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Today, we celebrate the great feast of St. Teresa of Ávila, one of the femaleDoctors of the Church. And certainly a mystical expert on the life of prayer.Her books: "Interior castle", "The Way of Perfection", her autobiography stand asspiritual classics for the soul that is seeking God, in how through a life ofever deepening prayer - leading into contemplation, a soul finds union withGod. Teresa lived at the time of the Golden Age in Spain and was living atthe same time as the Saint John of the Cross, who became her spiritual director -same time as Ignatius of Loyola. At the time, convent life was pretty loose andit was really more geared to women of the upper classes, whose parents were notable to find appropriate marriage partners for. So, some of them were justsent off to convents but they came with furniture and servants and all thecomforts of life. So, life in Teresa's Carmelite convent was not what we wouldimagine it to be - you know this life of prayer, silence,work, union with God. It was a lot of socializing, a lot of frivolous activitythat really had nothing to do with the original purpose. Teresa has thisprofound conversion. She passes this image of the Sacred Heart in thehallway of her convent, which she had passedprobably thousands of times before, but for some reason on that particular dayit struck her - the love of Jesus, but also the conviction that she was not livingthe life that the Lord wanted for her. So, she knelt down before that image and shesaid to Jesus, "Jesus I'm not leaving this spot until you give me the grace and theconviction to reform my life." She arose from that posture a different person. Anddedicated the rest of her life - to reforming her order, which was clearlynot well received. But she founded many convents of the new reformed order, the barefoot Carmelites ,who try to live the original austerity and purpose of the life. But she stands for us someone whoreally calls us to a deep life of prayer. And, if we can simply teach other peoplehow to pray, and to pray ourselves, perhaps that is the most transformativeevangelizing task that we can embrace. So, today on the feast day of Teresa ofÁvila, a spiritual giant, we asked her prayers, that that we too may be faithfulin prayer, that we too may ask the Lord to instill in our heart this greatdesire to be the person that God has called us to be.

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< start="2.09" dur="6.31">Today, we celebrate the great feast of St. Teresa of Ávila, one of the female>

< start="8.4" dur="5.01">Doctors of the Church. And certainly a mystical expert on the life of prayer.>

< start="13.41" dur="6.99">Her books: "Interior castle", "The Way of Perfection", her autobiography stand as>

< start="20.4" dur="6.09">spiritual classics for the soul that is seeking God, in how through a life of>

< start="26.49" dur="5.19">ever deepening prayer - leading into contemplation, a soul finds union with>

< start="31.68" dur="7.56">God. Teresa lived at the time of the Golden Age in Spain and was living at>

< start="39.24" dur="3.45">the same time as the Saint John of the Cross, who became her spiritual director ->

< start="42.69" dur="7.32">same time as Ignatius of Loyola. At the time, convent life was pretty loose and>

< start="50.01" dur="7.139">it was really more geared to women of the upper classes, whose parents were not>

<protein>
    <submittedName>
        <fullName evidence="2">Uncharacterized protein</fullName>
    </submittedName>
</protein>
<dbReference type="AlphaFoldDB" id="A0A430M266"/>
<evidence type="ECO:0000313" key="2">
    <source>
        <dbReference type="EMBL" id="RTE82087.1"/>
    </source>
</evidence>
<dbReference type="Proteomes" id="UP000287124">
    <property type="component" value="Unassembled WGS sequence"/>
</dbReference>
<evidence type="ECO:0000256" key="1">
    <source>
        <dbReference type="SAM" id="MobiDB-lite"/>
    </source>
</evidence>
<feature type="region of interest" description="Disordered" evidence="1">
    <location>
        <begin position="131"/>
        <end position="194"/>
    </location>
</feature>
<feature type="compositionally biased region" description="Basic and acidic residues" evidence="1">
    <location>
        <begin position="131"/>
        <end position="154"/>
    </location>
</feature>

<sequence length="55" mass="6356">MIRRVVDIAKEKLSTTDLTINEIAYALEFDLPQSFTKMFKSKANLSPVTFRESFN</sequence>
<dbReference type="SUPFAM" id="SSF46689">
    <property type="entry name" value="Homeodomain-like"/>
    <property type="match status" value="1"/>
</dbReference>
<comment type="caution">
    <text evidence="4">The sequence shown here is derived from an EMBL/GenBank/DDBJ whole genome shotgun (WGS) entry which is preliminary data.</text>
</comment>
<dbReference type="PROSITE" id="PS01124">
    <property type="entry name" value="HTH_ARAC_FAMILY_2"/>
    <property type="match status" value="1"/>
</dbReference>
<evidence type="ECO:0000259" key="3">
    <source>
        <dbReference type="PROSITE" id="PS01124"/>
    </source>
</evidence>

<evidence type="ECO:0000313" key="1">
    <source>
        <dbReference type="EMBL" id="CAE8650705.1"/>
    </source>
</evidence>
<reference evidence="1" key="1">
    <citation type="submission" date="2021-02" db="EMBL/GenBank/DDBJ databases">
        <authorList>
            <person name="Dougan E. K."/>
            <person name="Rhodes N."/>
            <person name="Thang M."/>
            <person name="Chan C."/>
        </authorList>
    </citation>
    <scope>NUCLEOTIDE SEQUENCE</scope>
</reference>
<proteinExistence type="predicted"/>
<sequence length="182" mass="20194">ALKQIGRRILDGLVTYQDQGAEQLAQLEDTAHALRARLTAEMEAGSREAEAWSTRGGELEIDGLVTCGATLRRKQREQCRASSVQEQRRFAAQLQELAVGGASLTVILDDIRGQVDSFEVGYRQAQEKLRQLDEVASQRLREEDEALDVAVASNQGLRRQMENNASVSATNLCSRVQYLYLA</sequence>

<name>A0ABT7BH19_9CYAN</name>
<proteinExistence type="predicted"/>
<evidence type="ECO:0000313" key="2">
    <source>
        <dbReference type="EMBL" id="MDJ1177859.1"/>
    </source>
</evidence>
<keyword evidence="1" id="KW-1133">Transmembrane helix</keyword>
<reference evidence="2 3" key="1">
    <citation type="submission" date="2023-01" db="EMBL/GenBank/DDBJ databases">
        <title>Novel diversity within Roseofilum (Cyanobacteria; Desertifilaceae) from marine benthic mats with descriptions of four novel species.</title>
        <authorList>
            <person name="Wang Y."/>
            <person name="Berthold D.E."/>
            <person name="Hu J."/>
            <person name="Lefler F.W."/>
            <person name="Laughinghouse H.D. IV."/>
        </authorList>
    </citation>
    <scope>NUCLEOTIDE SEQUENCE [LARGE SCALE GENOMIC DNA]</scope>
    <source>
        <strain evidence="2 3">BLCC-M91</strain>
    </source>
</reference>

< start="57.149" dur="4.261">able to find appropriate marriage partners for. So, some of them were just>

< start="61.41" dur="4.47">sent off to convents but they came with furniture and servants and all the>

< start="65.88" dur="5.55">comforts of life. So, life in Teresa's Carmelite convent was not what we would>

< start="71.43" dur="3.06">imagine it to be - you know this life of prayer, silence,>

< start="74.49" dur="5.7">work, union with God. It was a lot of socializing, a lot of frivolous activity>

< start="80.19" dur="4.89">that really had nothing to do with the original purpose. Teresa has this>

< start="85.08" dur="4.38">profound conversion. She passes this image of the Sacred Heart in the>

< start="89.46" dur="2.159">hallway of her convent, which she had passed>

< start="91.619" dur="4.29">probably thousands of times before, but for some reason on that particular day>

< start="95.909" dur="5.28">it struck her - the love of Jesus, but also the conviction that she was not living>

< start="101.189" dur="5.22">the life that the Lord wanted for her. So, she knelt down before that image and she>

< start="106.409" dur="5.431">said to Jesus, "Jesus I'm not leaving this spot until you give me the grace and the>

< start="111.84" dur="7.5">conviction to reform my life." She arose from that posture a different person. And>

< start="119.34" dur="3.9">dedicated the rest of her life - to reforming her order, which was clearly>

< start="123.24" dur="9.969">not well received. But she founded many convents of the new reformed order, the barefoot Carmelites ,>

< start="133.209" dur="7.501">who try to live the original austerity and purpose of the life. But she stands for us someone who>

< start="140.71" dur="7.71">really calls us to a deep life of prayer. And, if we can simply teach other people>

< start="148.42" dur="5.87">how to pray, and to pray ourselves, perhaps that is the most transformative>

< start="154.29" dur="6.79">evangelizing task that we can embrace. So, today on the feast day of Teresa of>

< start="161.08" dur="5.1">Ávila, a spiritual giant, we asked her prayers, that that we too may be faithful>

< start="166.18" dur="4.83">in prayer, that we too may ask the Lord to instill in our heart this great>

< start="171.01" dur="5.36">desire to be the person that God has called us to be.>